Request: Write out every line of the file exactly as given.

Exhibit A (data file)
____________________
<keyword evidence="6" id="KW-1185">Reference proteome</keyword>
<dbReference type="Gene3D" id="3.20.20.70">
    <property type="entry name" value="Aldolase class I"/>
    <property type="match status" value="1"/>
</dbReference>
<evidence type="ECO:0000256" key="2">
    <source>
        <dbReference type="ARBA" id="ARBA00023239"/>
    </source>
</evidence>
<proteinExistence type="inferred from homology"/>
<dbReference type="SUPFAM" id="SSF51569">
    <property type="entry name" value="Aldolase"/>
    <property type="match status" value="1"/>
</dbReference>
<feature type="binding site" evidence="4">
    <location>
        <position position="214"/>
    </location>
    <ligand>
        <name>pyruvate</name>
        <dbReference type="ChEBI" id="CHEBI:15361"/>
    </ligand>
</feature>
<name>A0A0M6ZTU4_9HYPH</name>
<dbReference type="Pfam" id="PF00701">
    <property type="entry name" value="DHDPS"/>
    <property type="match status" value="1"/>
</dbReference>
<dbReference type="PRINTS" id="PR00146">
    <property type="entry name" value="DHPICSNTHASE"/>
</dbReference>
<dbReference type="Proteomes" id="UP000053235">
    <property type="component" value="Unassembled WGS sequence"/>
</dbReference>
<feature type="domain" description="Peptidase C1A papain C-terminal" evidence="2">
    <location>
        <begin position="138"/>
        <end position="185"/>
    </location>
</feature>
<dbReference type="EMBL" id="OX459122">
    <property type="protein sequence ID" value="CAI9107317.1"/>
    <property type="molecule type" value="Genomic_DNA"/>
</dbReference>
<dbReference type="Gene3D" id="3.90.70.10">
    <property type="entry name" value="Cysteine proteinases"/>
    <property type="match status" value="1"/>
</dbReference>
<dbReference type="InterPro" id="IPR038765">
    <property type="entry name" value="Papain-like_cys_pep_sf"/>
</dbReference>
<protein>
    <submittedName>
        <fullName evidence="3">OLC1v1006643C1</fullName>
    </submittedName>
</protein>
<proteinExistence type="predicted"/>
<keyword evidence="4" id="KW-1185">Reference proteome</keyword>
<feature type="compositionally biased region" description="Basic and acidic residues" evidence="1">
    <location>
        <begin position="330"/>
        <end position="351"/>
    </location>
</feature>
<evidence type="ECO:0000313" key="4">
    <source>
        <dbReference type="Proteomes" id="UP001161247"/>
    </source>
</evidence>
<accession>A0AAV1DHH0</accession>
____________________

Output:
<keyword evidence="6" id="KW-1185">Reference proteome</keyword>
<dbReference type="Gene3D" id="3.20.20.70">
    <property type="entry name" value="Aldolase class I"/>
    <property type="match status" value="1"/>
</dbReference>
<evidence type="ECO:0000256" key="2">
    <source>
        <dbReference type="ARBA" id="ARBA00023239"/>
    </source>
</evidence>
<proteinExistence type="inferred from homology"/>
<dbReference type="SUPFAM" id="SSF51569">
    <property type="entry name" value="Aldolase"/>
    <property type="match status" value="1"/>
</dbReference>
<feature type="binding site" evidence="4">
    <location>
        <position position="214"/>
    </location>
    <ligand>
        <name>pyruvate</name>
        <dbReference type="ChEBI" id="CHEBI:15361"/>
    </ligand>
</feature>
<name>A0A0M6ZTU4_9HYPH</name>
<dbReference type="Pfam" id="PF00701">
    <property type="entry name" value="DHDPS"/>
    <property type="match status" value="1"/>
</dbReference>
<dbReference type="PRINTS" id="PR00146">
    <property type="entry name" value="DHPICSNTHASE"/>
</dbReference>
<dbReference type="Proteomes" id="UP000053235">
    <property type="component" value="Unassembled WGS sequence"/>
</dbReference>
<feature type="domain" description="Peptidase C1A papain C-terminal" evidence="2">
    <location>
        <begin position="138"/>
        <end position="185"/>
    </location>
</feature>
<dbReference type="EMBL" id="OX459122">
    <property type="protein sequence ID" value="CAI9107317.1"/>
    <property type="molecule type" value="Genomic_DNA"/>
</dbReference>
<dbReference type="Gene3D" id="3.90.70.10">
    <property type="entry name" value="Cysteine proteinases"/>
    <property type="match status" value="1"/>
</dbReference>
<dbReference type="InterPro" id="IPR038765">
    <property type="entry name" value="Papain-like_cys_pep_sf"/>
</dbReference>
<protein>
    <submittedName>
        <fullName evidence="3">OLC1v1006643C1</fullName>
    </submittedName>
</protein>
<proteinExistence type="predicted"/>
<keyword evidence="4" id="KW-1185">Reference proteome</keyword>
<feature type="compositionally biased region" description="Basic and acidic residues" evidence="1">
    <location>
        <begin position="330"/>
        <end position="351"/>
    </location>
</feature>
<evidence type="ECO:0000313" key="4">
    <source>
        <dbReference type="Proteomes" id="UP001161247"/>
    </source>
</evidence>
<accession>A0AAV1DHH0</accession>